The Judy Holliday Story
nytheatre.com review by Nita Congress
July 14, 2011
Bouncy, bubbly, and bright. Smart, sophisticated, and sweet.
These words describe to a T the latest offering of the New Jersey Repertory Company, The Judy Holliday Story. Not coincidentally, they could all be applied to the eponymous protagonist, the gifted singer and comedienne fondly remembered for her star turns in Bells Are Ringing and Born Yesterday.
Bob Sloan’s witty script lightly, lovingly, sketches in the friends, family, career highlights, and all-too-short life of Judy Holliday. And the appealing Pheonix Vaughn has captured Holliday’s trademark ditzy blonde intonations of slow dawnings, brisk retorts, and blithe bemusement.
The play weaves through Holliday’s life, progressing sequentially with flashbacks and flash forwards, stopping repeatedly at her earliest success at the Village Vanguard with co-performers and future legends in their own right, Betty Comden and Adolph Green, and Oscar night 1950, arguably the pinnacle of Holliday’s career. We meet Judith Tuvim, high school valedictorian at sixteen and eager to make a difference in the world, follow her to her first job—switchboard operator at the Mercury Theatre, humorously absorbing the larger-than-life personages of John Houseman and Orson Welles—and from there to a stint as a union-extolling summer camp counselor meeting fellow counselor and friend for life Adolph Green as they rhapsodize on the non-anagramability of “Tuvim."
It is a dizzy, giddy, and glorious path to stardom, filled with clever songs and patter at the Vanguard, a short string of eligible bachelors and wolfish producers, and first-rate glittering talents including Peter Lawford, Tallulah Bankhead, Gloria Swanson, Dorothy Kilgallen, Arlene Francis, John Daly, Katharine Hepburn, Leonard Bernstein—a veritable who’s who of the 1940s and ’50s.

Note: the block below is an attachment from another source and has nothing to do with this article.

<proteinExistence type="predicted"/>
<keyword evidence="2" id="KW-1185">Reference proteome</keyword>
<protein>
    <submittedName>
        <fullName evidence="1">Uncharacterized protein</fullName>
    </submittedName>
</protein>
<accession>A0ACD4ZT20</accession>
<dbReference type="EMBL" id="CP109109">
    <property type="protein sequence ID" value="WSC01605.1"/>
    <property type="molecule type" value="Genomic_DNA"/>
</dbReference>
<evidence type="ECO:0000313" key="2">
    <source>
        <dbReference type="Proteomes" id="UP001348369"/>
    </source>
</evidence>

The play is well served—no, exquisitely served—by the extremely talented Adam Harrington and Catherine LeFrere, playing with vim, wit, and vigor some dozen notables between them. While it is initially disconcerting to see the pixie-ish Green portrayed by a skinny six-footer, and LeFrere similarly looks not one whit like Comden, these actors quickly eliminate the need to rely on outward resemblances as they build believable and recognizable characters with a few deft strokes. And droll Bonnie Black keeps Judy’s mother Helen from caricature through a deeply displayed mother’s love—cut through with a sharp sense of humor—for a precious only child.
Director SuzAnne Barabas brings a lively, snappy pacing to the clever dialogue, and keeps the transitions flowing clearly and seamlessly through the flash forwards and back in time. Costume designer Patricia E. Doherty has outdone herself with a beautiful and bounteous display of flattering fifties clothes—stylish, elegant, and mood-evoking. Jessica Parks has created a snug, predominantly backstage set that, like the play itself, takes us behind the scenes of the Judy Holliday story. A standout effect of lighting designer Jill Nagle’s is the camera flashbulb that harkens back to an earlier, simpler era with bigger, clumsier technology. And through it all, musical director and pianist Mark T. Evans effortlessly summons the accompanying soundtrack of these more glamorous, more sophisticated times.
Ultimately, that is what The Judy Holliday Story celebrates: a time when wits were sharper, songs sweeter, clothes and manners lovelier, celebrities more celebrated. Whether that was really the case or not, this play makes it seem so. And for a couple hours, it’s nice to go to a time and place when smart, talented kids who passionately loved words and music could thrive, blossom, and prosper.